I didn’t see that reported here.

Liberal government officials refuted international reports — notably from Australian and New Zealand news outlets — that suggested Canada alone was to blame for delayed TPP talks.

“I can’t really speak for what you might be hearing from other countries,” Foreign Affairs Minister Chrystia Freeland told reporters at the summit Friday. “Certainly, my own understanding, our understanding, is that there are a few countries who continue to have some important issues that they’d like to be addressed. And I think that’s reasonable.”

That’s quite different from Australian and New Zealand reports. And this symbolism:

UPDATE from Stuff:  TPP nations ‘have made good progress’ on deal, no-show ‘a misunderstanding’

The Trans-Pacific Partnership (TPP) may not be dead in the water just yet, with Canada’s trade minister denying that Prime Minister Justin Trudeau deliberately skipped a leaders’ meeting in Vietnam.

François-Philippe Champagne said the 11 remaining nations, which include New Zealand, had “made good progress” on striking a deal, though there was still work to do.

Reuters reported on Saturday morning that the 11 nations had agreed to the core elements of a deal, but still had details to iron out.

Reuters said it had seen a draft of the nations’ final statement, which was due to be released later in the day.

The statement said a “limited set of provisions” from the original deal would be suspended, while further technical work was needed on areas that still needed consensus “to prepare finalised text for signature”. It did not say when that might happen.

A Canadian official said: “We’ve agreed to a framework towards the deal, with work programmes to deal with issues.”

It sounds like it is an evolving situation.

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13 Comments

  1. Corky

     /  November 11, 2017

    Maybe Trump had a quiet word. Whatever, Jacinda has something go here way, apart from winning the election.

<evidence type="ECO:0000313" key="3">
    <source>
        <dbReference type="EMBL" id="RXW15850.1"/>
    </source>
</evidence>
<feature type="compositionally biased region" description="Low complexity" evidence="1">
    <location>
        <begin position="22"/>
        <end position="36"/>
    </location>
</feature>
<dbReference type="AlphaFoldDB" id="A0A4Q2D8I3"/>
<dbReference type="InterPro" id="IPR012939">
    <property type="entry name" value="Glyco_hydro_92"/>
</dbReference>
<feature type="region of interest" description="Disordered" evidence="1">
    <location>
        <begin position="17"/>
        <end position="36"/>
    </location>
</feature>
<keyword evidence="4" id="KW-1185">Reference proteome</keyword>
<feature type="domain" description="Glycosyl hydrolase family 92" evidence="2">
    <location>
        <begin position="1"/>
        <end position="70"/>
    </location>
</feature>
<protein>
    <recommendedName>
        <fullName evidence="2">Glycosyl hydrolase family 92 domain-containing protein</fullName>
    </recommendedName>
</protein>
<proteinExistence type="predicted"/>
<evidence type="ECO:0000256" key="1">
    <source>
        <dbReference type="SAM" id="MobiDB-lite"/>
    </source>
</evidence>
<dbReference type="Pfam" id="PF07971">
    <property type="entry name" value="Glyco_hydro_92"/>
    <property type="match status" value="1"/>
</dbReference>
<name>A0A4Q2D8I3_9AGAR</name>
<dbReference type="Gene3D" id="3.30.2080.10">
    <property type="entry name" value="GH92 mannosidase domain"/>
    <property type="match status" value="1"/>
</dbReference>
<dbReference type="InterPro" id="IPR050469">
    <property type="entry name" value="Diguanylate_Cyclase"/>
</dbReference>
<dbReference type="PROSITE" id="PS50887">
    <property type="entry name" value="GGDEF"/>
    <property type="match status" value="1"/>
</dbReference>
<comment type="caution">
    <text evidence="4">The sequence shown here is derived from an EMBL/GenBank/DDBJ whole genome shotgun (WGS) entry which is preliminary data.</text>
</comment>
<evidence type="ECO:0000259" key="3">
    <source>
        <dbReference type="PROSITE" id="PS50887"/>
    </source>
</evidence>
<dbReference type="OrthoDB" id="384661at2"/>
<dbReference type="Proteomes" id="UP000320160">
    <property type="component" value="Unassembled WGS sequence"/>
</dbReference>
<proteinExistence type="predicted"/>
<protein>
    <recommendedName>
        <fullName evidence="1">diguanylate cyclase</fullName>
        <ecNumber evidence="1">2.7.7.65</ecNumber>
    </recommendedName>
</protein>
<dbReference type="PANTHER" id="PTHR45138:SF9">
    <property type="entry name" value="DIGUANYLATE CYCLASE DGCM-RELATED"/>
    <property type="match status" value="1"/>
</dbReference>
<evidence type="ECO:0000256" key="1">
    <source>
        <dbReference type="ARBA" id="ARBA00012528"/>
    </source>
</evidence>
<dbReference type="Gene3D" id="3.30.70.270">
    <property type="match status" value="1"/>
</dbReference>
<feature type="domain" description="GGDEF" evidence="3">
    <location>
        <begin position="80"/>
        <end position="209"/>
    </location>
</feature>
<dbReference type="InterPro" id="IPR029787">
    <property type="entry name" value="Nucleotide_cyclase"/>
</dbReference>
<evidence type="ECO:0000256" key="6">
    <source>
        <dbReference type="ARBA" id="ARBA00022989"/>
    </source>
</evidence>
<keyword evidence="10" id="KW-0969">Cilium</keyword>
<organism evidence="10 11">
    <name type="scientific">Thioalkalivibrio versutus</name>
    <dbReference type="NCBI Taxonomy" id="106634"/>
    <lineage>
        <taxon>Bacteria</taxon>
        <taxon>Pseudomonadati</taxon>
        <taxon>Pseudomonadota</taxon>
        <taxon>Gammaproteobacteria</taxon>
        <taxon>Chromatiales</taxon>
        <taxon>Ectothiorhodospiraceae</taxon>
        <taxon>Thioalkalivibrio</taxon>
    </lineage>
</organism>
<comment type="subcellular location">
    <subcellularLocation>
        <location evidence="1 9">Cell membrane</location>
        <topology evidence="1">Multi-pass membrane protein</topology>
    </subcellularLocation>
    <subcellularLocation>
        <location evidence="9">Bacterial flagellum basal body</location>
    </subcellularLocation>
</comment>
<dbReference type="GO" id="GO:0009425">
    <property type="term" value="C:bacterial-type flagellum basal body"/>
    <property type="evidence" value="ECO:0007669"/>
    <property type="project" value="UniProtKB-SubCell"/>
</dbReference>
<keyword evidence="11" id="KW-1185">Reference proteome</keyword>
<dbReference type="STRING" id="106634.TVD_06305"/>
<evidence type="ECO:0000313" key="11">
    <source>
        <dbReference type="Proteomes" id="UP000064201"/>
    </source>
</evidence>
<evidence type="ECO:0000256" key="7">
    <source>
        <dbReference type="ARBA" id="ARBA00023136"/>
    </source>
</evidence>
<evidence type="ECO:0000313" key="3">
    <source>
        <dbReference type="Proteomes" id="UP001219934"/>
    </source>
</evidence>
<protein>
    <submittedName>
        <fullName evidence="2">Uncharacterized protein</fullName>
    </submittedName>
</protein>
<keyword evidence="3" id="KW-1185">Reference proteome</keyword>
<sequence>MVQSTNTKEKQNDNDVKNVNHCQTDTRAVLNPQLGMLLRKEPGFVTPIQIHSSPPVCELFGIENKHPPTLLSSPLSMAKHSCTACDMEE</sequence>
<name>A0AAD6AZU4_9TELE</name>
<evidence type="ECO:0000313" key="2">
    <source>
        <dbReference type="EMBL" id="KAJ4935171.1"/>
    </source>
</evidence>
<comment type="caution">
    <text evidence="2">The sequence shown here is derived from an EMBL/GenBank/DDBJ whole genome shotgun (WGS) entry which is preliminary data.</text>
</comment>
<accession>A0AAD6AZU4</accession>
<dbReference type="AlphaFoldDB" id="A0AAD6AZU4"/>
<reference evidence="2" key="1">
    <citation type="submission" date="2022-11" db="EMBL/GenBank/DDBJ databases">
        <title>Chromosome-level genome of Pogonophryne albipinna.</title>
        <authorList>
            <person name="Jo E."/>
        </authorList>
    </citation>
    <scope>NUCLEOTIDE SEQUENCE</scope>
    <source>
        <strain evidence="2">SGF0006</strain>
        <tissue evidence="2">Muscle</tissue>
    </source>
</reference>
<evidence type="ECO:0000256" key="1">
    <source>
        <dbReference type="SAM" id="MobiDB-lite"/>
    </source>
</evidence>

2. What a waste of time and money and carbon

  3. Blazer

     /  November 11, 2017

    wonderful news…a crappy,shitty deal we need like a hole in the head.

  4. Alan Wilkinson

     /  November 11, 2017

    According to the Herald talks are on again.

  5. unitedtribes2

     /  November 11, 2017

    More to do with Canada’s strategy negotiating NAFTA I would say TPP can wait a bit.

  6. David

     /  November 11, 2017

    Blame Canada;

  7. Fight4NZ

     /  November 11, 2017

    Al, the other day you said something about NZ Co’s successfully using corporate protection clauses in existing FTAs. I am interested to know more about those if you wouldn’t mind elaborating?

  8. Alan Wilkinson

     /  November 11, 2017

    WTO disputes

  9. Alan Wilkinson

     /  November 11, 2017

    New Zealand
    See this on a map as complainant — 9 case(s):
    DS35, DS72, DS93, DS113, DS177, DS258, DS367, DS466, DS477 — as third party — 42 case(s):
    DS26, DS48, DS161, DS166, DS169, DS174, DS178, DS245, DS248, DS249, DS251, DS252, DS253, DS254, DS264, DS265, DS266, DS267, DS283, DS290, DS291, DS292, DS293, DS320, DS321, DS322, DS323, DS357, DS365, DS381, DS384, DS386, DS389, DS434, DS435, DS441, DS455, DS458, DS467, DS469, DS484, DS495

    https://www.wto.org/english/tratop_e/dispu_e/dispu_by_country_e.htm

    • Fight4NZ

       /  November 11, 2017

      These are all market access disputes correct? I think everyone supports removal of those barriers. But none of these are corporate actions taken against govts for legislation that is to their detriment, which is the issue about which there is so much resistance.

  10. “http://www.radionz.co.nz/audio/player?audio_id=2018621303

    Radio NZ News flash 3pm 11/11/17.

    Start

    The 11 nations involved have re-convened today to try to salvage the deal and have agreed to most of the deal but four provisions that have been ‘suspended’, the new agreement has been renamed “The comprehensive progressive pacific partnership agreement”.

    End.”
    Hat-tip The Standard

  11. Make yer bloody minds up.